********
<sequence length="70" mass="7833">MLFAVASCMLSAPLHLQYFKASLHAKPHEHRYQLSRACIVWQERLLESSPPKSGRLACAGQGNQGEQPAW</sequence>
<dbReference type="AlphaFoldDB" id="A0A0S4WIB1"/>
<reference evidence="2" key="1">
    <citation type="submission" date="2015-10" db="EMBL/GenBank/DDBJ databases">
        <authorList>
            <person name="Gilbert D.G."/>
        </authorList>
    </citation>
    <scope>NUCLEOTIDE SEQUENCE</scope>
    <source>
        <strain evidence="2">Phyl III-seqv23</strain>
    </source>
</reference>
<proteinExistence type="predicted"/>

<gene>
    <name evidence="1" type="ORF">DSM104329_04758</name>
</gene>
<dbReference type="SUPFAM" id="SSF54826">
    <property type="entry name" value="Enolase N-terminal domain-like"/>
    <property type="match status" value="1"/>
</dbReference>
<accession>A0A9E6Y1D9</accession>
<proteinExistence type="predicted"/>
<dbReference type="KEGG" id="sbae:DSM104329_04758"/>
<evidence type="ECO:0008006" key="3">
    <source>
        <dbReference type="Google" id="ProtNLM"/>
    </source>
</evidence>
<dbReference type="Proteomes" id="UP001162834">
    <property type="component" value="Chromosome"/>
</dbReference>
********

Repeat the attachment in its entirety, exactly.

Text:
<sequence length="70" mass="7833">MLFAVASCMLSAPLHLQYFKASLHAKPHEHRYQLSRACIVWQERLLESSPPKSGRLACAGQGNQGEQPAW</sequence>
<dbReference type="AlphaFoldDB" id="A0A0S4WIB1"/>
<reference evidence="2" key="1">
    <citation type="submission" date="2015-10" db="EMBL/GenBank/DDBJ databases">
        <authorList>
            <person name="Gilbert D.G."/>
        </authorList>
    </citation>
    <scope>NUCLEOTIDE SEQUENCE</scope>
    <source>
        <strain evidence="2">Phyl III-seqv23</strain>
    </source>
</reference>
<proteinExistence type="predicted"/>

<gene>
    <name evidence="1" type="ORF">DSM104329_04758</name>
</gene>
<dbReference type="SUPFAM" id="SSF54826">
    <property type="entry name" value="Enolase N-terminal domain-like"/>
    <property type="match status" value="1"/>
</dbReference>
<accession>A0A9E6Y1D9</accession>
<proteinExistence type="predicted"/>
<dbReference type="KEGG" id="sbae:DSM104329_04758"/>
<evidence type="ECO:0008006" key="3">
    <source>
        <dbReference type="Google" id="ProtNLM"/>
    </source>
</evidence>
<dbReference type="Proteomes" id="UP001162834">
    <property type="component" value="Chromosome"/>
</dbReference>